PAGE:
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United States v. Stayback.

decided: April 21, 1954.

UNITED STATES
v.
STAYBACK.



Author: Kalodner

Before KALODNER, STALEY and HASTIE, Circuit Judges.

KALODNER, Circuit Judge.

This is an appeal from a conviction for income tax evasion under Section 145(b) of the Internal Revenue Code, 26 U.S.C. ยง 145(b).*fn1

Before discussing the errors complained of a brief statement of the factual background is in order.

The defendant, William B. Stayback, was indicted on a two-count indictment charging him with filing false and fraudulent income and victory tax returns for 1943 (Count I) and 1944 (Count II). He was found guilty on both counts and sentenced to imprisonment for 18 months and fined $3,000 and costs.*fn2

The evidence adduced at the trial established that the defendant during the years covered by the indictment was engaged in the manufacture and sale of metal novelties and souvenirs.

Defendant in his 1943 and 1944 returns listed no other income except that received in the conduct of his business.

In his 1943 return defendant listed his "Total receipts" at $15,000.00. Against this sum he charged, under "Cost of Goods Sold", $3,585.00 for "Material and supplies" and $2,000.00 for reduction in inventory, making "net cost of goods sold", $5,585.00. Under "Other Business Deductions" he claimed a credit of $1,300.00 for "Rent, repairs and other expenses". After applying the $6,885.00 credits claimed against his stated receipts of $15,000.00, the defendant fixed his "Net profit" for 1943 at $8,115.00.

In his 1944 return defendant listed his "Total receipts" at $4,000.00. Against this sum he charged, under "Cost of Goods Sold", $185.61 for "Material and supplies" and $2,000.00 for reduction in inventory, making "Net cost of goods sold", $2,185.61.Under "Other Business Deductions" he claimed a credit of $261.00 for "Rent, repairs and other expenses". After applying the $2,446.61 credits claimed against his stated receipts of $4,000.00, the defendant fixed his "Net profits" for 1944 at $1,553.39.

In both his 1943 and 1944 returns the defendant also took credit for contributions, interest and taxes paid. These deductions, $980.00 for 1943, and $975.00 for 1944, played no part in the determination of the tax evasion issue. They served to reduce his stated "Net income" for 1943 to $7,135.00, and for 1944 to $578.39.

The defendant's tax returns for 1943 and 1944 were prepared by an accountant, John F. Primoshic, at his request.*fn3 Primoshic testified that before he prepared the returns he asked defendant for his books and records and was told that he had none; that defendant advised him he was only able to give him an estimate of $15,000.00 "Total receipts" for 1943 and $4,000.00 for 1944.The calculations stated in the returns as to "Net cost of goods sold" and "Other Business Deductions" (except rent) were computed by Primoshic on a percentage basis based on his familiarity with the defendant's particular type of business and his general accounting experience. Primoshic further testified that at the time the tax returns were prepared the defendant expressed agreement with his calculations and accepted and adopted them as his own.*fn3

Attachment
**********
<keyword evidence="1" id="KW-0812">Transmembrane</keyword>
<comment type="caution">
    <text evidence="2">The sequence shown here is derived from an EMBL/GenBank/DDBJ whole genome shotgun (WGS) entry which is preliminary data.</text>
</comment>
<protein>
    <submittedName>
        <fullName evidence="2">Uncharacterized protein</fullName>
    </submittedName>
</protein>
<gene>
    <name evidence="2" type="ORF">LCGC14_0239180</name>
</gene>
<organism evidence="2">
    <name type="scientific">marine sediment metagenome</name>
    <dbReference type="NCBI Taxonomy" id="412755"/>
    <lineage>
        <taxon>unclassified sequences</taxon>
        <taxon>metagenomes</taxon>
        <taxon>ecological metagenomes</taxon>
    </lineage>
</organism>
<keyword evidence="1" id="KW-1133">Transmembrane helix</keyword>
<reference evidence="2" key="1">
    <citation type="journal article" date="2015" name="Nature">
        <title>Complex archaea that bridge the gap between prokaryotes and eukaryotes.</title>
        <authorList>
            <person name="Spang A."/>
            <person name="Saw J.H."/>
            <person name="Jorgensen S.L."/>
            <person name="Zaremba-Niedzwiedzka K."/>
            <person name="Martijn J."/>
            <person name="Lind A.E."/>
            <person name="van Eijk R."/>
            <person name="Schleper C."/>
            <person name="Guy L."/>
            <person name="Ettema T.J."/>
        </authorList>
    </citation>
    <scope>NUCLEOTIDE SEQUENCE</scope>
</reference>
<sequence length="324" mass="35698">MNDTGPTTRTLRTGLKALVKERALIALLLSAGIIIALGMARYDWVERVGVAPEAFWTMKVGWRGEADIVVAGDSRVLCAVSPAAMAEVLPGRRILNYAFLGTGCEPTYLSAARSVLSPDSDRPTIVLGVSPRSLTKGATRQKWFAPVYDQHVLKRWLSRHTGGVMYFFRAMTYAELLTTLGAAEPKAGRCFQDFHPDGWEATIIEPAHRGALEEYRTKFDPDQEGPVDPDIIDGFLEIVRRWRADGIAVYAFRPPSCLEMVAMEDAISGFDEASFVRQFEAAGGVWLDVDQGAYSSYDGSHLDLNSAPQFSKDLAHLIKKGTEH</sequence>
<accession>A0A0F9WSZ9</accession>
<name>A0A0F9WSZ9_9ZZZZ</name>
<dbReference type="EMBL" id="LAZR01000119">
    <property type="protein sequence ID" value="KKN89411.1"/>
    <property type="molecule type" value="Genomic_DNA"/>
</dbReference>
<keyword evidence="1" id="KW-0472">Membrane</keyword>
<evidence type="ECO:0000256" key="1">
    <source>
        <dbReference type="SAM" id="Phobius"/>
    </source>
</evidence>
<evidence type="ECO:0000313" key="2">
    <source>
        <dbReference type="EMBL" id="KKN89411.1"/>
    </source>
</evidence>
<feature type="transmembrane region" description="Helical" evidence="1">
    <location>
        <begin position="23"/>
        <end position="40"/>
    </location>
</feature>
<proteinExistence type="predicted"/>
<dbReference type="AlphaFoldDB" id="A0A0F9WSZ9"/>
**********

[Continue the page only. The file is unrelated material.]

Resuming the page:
Various government witnesses testified that during 1943 and 1944 defendant had operated his business not only as the W. S. Novelty Co. but also as Clifford Allen, S. Pannone, George Wilson Specialty Co., Harlem Chromium Plating Co. and Universal Alarm Corp.*fn4

Testimony relating to the defendant's operations was given by his employees and those of various concerns to whom he made sales during 1943 and 1944, and by John George Cassidy, Internal Revenue Agent and certified public accountant. Cassidy had made an exhaustive examination of the books and records of concerns to whom the defendant had made sales.

As to 1943: Cassidy testified that his investigation had disclosed that the defendant that year had made sales of $104,667.38 in his operations under the following guises; as W. S. Novelty Co., $4,627.95; as Clifford Allen, $24,549.85; as S. Pannone, $25,321.85; as George Wilson Specialty Co., $46,310.06; as Harlem Chromium Plating Co., $1,656.20 and as Universal Alarm Corp., $2,201.47.*fn5 The $104,667.38 sales enumerated exceeded by $89,667.38 the $15,000 "Total receipts" listed by the defendant in his 1943 tax return.

As to 1944: Cassidy testified that his investigation had disclosed that the defendant that year had made sales of $59,373.40 in his various trading identities; as W. S. Novelty Company, $35,807.11; as Clifford Allen, $18,143.53; as Harlem Chromium Plating Company, $5,422.16.*fn6 The $59,373.40 sales enumerated exceeded by $55,373.40 the $4,000.00 "Total receipts" listed by the defendant in his 1944 tax return.

Defendant does not dispute the accuracy of the government's testimony that he understated his gross income by $89,667.39 ...


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